The late Larry Walters took to the skies in 1982 by piloting a lawn chair tied to 45 helium-filled weather balloons to an altitude of 15,000 feet. He’d never flown a plane or a balloon before. A reporter asked him why he’d done it. He explained: “A man can’t just sit around.”
Looking down now from his big lawn chair in the sky, Walters must be proud that a few good men still have the right stuff.
This year has seen a number firsts in the pantheon of “cluster ballooning” – the official name for the practice of drifting into the heavens on buoyant patio furniture.
In May, American Jonathan Trappe, crossed the English Channel by cluster balloon in four hours, taking off in Challock, England, and landing in a cabbage patch in France.
In July, Kent Couch and John Freis, took off together in separate cluster balloons from Couche’s gas station in Bend, Oregon gas station owner. They raced about 70-miles over the plains of Oregon, from Bend to Poulina.
Couch told reporters that he believed they were the first two people to ever launch two cluster balloons at the same time and to compete in a cluster balloon race. The races seems to have ended in a draw. Kent also thought he might have broken the world altitude record of 18,235 feet set in 2001 by Englishman Mike Howard. That remains unconfirmed.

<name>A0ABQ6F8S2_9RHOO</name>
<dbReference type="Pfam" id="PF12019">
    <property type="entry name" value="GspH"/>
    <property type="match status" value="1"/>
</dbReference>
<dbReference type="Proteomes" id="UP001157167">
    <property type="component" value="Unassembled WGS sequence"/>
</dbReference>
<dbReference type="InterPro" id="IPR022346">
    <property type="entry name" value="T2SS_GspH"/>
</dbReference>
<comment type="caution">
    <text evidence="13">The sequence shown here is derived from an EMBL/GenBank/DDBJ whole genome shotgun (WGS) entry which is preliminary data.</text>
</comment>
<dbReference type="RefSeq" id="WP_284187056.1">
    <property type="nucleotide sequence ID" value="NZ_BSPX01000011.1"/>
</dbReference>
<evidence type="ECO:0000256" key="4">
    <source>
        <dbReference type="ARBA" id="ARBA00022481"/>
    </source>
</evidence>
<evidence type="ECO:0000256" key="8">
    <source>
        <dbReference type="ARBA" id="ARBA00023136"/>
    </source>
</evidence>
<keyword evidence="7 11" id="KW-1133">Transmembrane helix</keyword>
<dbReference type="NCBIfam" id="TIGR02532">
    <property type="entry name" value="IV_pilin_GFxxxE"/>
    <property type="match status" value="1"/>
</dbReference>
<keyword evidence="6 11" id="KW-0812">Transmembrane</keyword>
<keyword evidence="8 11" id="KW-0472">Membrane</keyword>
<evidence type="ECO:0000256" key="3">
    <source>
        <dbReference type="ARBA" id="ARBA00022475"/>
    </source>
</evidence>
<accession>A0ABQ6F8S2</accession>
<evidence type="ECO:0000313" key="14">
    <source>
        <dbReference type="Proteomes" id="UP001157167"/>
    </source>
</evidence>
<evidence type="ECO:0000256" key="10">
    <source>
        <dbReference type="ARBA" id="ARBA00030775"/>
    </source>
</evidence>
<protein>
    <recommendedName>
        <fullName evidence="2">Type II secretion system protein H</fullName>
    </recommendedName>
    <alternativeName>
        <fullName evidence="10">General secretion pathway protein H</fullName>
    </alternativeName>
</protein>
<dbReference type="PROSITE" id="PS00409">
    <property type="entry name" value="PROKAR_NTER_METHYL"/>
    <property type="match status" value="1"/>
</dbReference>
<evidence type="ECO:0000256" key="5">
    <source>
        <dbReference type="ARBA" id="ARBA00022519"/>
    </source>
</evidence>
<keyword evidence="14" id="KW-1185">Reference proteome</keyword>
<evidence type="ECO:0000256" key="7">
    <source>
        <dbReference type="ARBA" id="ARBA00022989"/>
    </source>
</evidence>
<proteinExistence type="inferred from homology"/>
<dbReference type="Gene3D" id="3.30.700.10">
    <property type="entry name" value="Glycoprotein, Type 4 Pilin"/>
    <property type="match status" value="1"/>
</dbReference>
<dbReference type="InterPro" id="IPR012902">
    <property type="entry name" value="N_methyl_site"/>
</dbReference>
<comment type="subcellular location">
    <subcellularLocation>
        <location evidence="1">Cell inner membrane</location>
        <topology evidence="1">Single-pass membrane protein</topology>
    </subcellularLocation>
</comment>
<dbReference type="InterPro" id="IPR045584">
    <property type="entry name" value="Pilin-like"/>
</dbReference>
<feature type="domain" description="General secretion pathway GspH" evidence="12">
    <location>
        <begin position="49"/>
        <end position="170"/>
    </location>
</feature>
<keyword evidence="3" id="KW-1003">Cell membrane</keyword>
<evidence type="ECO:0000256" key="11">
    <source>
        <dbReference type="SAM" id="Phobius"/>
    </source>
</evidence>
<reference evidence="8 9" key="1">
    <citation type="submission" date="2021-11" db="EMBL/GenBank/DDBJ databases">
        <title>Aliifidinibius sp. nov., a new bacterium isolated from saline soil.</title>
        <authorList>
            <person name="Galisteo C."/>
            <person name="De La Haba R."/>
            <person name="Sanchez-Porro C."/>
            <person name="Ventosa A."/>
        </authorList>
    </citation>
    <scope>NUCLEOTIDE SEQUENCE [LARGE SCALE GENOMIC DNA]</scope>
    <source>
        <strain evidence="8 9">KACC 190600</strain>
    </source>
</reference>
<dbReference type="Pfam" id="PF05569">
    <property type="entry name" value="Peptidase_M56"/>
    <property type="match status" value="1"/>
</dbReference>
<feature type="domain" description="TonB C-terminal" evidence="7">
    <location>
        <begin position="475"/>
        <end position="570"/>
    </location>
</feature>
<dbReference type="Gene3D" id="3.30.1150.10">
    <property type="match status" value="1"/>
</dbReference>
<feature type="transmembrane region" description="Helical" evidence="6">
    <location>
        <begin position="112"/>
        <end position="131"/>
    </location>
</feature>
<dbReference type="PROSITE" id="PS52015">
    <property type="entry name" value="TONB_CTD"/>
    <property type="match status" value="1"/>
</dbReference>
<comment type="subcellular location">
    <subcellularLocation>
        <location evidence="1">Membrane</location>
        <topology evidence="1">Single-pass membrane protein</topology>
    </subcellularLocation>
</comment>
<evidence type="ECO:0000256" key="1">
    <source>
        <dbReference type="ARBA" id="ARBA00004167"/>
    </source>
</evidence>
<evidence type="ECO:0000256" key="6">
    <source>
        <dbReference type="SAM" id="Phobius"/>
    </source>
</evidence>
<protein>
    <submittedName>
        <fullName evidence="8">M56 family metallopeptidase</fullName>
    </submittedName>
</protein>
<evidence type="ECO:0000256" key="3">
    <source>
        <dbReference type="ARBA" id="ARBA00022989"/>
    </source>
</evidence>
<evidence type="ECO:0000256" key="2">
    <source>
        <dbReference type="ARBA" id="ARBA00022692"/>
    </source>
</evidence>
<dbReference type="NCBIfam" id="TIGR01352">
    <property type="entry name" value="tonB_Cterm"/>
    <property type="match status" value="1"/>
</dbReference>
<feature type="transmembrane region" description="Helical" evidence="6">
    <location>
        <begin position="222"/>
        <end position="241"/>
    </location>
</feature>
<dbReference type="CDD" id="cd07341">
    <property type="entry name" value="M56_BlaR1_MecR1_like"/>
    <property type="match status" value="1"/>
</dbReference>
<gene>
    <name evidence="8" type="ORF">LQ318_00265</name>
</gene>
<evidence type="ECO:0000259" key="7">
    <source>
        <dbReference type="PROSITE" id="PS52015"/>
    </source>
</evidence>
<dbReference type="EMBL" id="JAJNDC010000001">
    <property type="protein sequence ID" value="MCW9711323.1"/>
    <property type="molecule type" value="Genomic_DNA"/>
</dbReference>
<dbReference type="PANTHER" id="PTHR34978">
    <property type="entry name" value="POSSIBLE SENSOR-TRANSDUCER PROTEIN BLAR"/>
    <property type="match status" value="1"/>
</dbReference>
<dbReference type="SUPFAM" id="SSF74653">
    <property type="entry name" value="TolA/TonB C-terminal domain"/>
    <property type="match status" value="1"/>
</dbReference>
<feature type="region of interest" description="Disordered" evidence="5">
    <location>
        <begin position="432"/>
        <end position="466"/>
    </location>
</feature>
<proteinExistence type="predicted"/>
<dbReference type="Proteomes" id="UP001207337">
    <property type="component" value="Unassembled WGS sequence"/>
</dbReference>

Before Couch and Freis flew together, Couch helped Freis prepare for his inaugural flight in October 2009. The flight was documented by Tar Productions in this video:
Before you start assessing the aeronautical capabilities of your office chair, remember that, despite the cheery primary colors and that sweet cluster balloon house landing from the animated movie,Up, it doesn’t always go smoothly.
Yoshikazu Suzuki, a Japanese piano tuner, took off in a cluster balloon on November 23, 1992, hoping to reach Sand Mountain, Nevada. Yes, he planned to float across the Pacific Ocean and the Sierra Nevada. The last time he was seen, the crew of a Japanese coast guard plane estimated Suzuki’s altitude at between 8,000 feet to 13,000 feet. He was about 500 miles out to sea.
Another unfortunate attempt came in April 2008, when Brazilian priest Adelir Antonio de Carli set out to break the 19 hour flight record for cluster balloons and raise money to fund a spiritual rest area for truck drivers. He attached 1000 balloons to a chair and reached an altitude of more than 19,600 feet before loosing contact. His remains were later found 60 miles out to sea.
For more on the history of cluster ballooning, check out this article, The Drifters, from the Smithsonian Air and Space Museum, written by Mark Karpel, who drove the chase van for Jonathan Trappe’s English Channel flight.